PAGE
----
Dorian Hargrove 2:30 p.m., April 18
Public Utilities Commission proposes legal framework for amateur cab drivers
Just weeks after the Metropolitan Transit System issued a warning about the dangers of unlicensed cab services, the California Public Utilities Commission appears set to implement a new proposal to legitimatize such “ridesharing” services as Lyft and Uber, which allow anyone with a clean driving record to undergo a background check and interview process to begin a taxi service using their own private vehicle.
Uber, which launched in San Diego a year ago using licensed limousine operators and a mobile-based app for users to request a ride, has since branched out via its uberX platform that allows participation from drivers without professional licenses to compete with newcomers like Lyft – the service says it has “several hundred” drivers in the San Diego region, both professional and amateur.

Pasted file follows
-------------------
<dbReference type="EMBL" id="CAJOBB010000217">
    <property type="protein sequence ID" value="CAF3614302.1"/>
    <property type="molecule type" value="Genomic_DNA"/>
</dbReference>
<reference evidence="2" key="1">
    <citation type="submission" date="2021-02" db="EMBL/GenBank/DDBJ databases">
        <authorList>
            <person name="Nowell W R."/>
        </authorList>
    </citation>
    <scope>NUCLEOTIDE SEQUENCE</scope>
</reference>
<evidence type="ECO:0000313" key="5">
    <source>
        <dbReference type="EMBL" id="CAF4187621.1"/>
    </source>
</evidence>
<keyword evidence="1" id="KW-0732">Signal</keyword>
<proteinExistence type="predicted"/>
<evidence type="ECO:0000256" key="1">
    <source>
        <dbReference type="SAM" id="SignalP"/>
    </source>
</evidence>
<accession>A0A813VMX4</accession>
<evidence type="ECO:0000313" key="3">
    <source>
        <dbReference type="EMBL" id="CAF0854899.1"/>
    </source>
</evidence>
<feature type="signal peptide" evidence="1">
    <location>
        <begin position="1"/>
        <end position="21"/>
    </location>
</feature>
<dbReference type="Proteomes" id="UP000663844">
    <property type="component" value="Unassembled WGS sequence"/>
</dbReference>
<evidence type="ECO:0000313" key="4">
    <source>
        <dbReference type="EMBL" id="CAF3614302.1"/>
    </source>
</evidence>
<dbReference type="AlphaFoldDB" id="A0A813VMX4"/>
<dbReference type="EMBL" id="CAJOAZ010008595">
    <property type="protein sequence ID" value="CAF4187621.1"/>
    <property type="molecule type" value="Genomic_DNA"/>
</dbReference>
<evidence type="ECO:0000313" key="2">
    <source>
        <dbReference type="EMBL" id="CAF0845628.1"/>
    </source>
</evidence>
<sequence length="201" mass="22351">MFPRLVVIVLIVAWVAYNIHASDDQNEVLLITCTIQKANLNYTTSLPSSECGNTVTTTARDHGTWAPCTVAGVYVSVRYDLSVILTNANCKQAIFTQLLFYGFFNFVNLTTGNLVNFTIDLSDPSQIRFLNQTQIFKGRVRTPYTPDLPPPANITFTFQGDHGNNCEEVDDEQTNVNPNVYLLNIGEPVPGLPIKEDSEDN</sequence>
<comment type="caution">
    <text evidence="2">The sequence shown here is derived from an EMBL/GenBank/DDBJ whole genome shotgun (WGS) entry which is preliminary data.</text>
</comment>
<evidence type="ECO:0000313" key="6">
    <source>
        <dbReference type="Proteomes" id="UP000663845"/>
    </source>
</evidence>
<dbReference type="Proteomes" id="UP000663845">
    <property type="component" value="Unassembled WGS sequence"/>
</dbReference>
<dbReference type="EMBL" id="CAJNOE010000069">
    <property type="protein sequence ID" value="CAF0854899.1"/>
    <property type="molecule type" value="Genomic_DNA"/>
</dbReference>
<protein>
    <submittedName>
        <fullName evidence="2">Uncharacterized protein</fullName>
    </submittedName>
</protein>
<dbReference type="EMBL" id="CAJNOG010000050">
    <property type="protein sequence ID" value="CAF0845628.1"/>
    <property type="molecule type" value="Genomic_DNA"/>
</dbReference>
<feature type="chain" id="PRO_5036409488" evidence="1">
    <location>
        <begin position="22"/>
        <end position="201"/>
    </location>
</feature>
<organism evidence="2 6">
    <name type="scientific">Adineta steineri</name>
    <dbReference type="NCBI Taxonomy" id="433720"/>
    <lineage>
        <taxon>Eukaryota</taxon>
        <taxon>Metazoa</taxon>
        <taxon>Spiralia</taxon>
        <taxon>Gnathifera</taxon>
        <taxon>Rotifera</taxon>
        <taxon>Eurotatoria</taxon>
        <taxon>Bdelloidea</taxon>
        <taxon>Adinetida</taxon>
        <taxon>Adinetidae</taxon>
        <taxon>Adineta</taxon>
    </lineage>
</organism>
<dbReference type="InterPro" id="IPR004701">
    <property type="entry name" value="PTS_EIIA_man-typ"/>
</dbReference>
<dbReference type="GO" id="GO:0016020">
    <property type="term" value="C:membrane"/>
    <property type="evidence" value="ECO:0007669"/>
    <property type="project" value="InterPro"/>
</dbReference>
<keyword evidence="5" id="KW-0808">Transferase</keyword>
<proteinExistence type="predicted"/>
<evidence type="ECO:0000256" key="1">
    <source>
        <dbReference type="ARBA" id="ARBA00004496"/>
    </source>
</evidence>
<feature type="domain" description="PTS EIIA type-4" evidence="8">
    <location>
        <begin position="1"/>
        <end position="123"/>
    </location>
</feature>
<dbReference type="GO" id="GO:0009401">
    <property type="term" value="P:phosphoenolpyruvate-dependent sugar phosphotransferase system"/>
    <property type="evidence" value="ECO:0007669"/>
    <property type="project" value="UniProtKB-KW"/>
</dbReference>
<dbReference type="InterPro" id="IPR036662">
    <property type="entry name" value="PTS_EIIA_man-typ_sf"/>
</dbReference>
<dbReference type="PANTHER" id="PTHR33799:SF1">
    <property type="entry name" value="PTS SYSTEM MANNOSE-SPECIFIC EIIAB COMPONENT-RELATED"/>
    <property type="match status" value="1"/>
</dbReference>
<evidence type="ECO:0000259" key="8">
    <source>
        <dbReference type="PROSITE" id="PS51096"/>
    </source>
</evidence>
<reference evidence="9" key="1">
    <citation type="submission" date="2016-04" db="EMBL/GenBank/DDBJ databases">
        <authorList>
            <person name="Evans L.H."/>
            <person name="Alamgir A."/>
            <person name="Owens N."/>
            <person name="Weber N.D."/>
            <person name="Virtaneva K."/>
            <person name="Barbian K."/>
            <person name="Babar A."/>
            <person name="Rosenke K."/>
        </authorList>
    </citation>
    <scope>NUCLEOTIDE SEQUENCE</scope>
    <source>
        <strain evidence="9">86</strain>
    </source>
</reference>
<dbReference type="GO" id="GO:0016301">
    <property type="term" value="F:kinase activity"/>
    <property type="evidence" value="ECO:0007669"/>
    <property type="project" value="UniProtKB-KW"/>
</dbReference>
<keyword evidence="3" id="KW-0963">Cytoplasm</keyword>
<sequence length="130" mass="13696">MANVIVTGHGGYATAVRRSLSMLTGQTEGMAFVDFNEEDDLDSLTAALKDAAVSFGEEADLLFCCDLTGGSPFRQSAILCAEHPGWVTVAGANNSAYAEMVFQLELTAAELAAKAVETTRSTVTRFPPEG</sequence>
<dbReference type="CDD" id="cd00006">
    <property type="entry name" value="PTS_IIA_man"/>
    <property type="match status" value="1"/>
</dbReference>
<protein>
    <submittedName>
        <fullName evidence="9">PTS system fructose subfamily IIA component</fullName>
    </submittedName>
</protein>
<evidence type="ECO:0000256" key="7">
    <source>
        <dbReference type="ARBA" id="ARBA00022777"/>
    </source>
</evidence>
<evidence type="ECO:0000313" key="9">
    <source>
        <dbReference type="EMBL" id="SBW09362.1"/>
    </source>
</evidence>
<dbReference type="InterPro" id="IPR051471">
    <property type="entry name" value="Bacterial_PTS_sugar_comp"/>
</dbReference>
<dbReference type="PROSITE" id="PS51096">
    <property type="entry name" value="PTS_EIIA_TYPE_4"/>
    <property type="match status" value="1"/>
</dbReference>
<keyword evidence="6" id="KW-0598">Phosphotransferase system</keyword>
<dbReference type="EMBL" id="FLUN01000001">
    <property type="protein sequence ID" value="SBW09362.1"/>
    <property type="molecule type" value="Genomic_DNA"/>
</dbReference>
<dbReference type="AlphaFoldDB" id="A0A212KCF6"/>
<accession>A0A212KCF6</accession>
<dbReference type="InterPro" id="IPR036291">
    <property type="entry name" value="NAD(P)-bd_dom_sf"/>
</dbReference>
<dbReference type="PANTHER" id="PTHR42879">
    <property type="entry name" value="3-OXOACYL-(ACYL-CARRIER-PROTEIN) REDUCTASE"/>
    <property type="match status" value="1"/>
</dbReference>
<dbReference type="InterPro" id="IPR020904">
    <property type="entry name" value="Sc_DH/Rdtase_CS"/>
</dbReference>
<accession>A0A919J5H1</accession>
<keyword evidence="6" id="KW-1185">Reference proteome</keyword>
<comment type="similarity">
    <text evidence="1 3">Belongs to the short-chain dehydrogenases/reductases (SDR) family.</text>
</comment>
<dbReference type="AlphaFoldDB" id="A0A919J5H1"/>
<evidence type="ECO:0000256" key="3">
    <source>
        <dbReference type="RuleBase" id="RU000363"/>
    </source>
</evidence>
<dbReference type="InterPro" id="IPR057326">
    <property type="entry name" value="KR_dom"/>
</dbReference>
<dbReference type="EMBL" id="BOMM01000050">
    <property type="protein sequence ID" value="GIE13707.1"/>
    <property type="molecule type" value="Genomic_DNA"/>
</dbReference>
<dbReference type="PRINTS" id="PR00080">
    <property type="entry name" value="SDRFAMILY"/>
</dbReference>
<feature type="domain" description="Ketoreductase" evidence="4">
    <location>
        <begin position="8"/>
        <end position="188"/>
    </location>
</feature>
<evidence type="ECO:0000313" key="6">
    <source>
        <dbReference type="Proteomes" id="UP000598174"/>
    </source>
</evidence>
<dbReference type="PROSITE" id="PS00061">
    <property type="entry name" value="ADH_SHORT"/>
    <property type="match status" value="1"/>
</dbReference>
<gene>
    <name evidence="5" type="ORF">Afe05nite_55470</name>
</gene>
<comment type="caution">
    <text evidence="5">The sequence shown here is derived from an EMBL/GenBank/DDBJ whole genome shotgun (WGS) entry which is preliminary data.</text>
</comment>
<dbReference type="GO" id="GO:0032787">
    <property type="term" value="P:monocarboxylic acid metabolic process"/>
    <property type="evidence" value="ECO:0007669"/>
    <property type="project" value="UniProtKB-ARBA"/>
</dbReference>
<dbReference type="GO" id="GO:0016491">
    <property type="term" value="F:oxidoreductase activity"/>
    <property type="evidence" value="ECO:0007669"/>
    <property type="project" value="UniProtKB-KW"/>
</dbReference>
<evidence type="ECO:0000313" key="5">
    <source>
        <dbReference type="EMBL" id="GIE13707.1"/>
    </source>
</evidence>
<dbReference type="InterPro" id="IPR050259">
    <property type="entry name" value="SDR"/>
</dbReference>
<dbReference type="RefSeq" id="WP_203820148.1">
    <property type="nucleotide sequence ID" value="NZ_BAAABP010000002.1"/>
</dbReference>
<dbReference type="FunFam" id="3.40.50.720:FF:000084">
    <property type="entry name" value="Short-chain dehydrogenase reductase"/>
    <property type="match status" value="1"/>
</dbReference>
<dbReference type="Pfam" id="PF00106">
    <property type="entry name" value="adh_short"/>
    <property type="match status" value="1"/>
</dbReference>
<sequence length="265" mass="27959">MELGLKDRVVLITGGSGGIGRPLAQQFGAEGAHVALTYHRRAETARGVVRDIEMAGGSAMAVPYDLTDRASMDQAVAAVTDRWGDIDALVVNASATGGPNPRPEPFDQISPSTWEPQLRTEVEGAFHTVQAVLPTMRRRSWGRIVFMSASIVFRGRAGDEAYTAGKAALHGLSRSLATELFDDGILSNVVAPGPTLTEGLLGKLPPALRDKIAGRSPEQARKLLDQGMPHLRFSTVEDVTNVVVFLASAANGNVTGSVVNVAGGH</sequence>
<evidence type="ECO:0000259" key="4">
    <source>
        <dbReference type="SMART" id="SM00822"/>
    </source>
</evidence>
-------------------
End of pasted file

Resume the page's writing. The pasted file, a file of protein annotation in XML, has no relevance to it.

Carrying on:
“All peer-to-peer uberX partner-drivers have undergone a thorough vetting process, including a full background check, driving record check and a city knowledge test,” Christopher Ballard, the operation’s San Diego general manager, tells the Reader.
Under new Commission guidelines, all drivers would have to undergo a licensing process that includes a criminal background check and carry $1 million per-incident insurance coverage, something both carriers say they already provide their drivers.
If the proposal is approved, which could happen as early as September, it could have a serious impact on the locally-regulated taxi system, which has been recently criticized for low wages, unsafe vehicles, and a burgeoning black market in coveted local taxi permits.
More like this:
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- Airport cabbies Uber angry — Feb. 19, 2014
- MTS sends warning about unlicensed taxis — July 19, 2013
- On-demand ride-sharing firm opens in San Diego — July 3, 2013
- Study finds unfair, unsafe working conditions for San Diego taxi drivers — May 23, 2013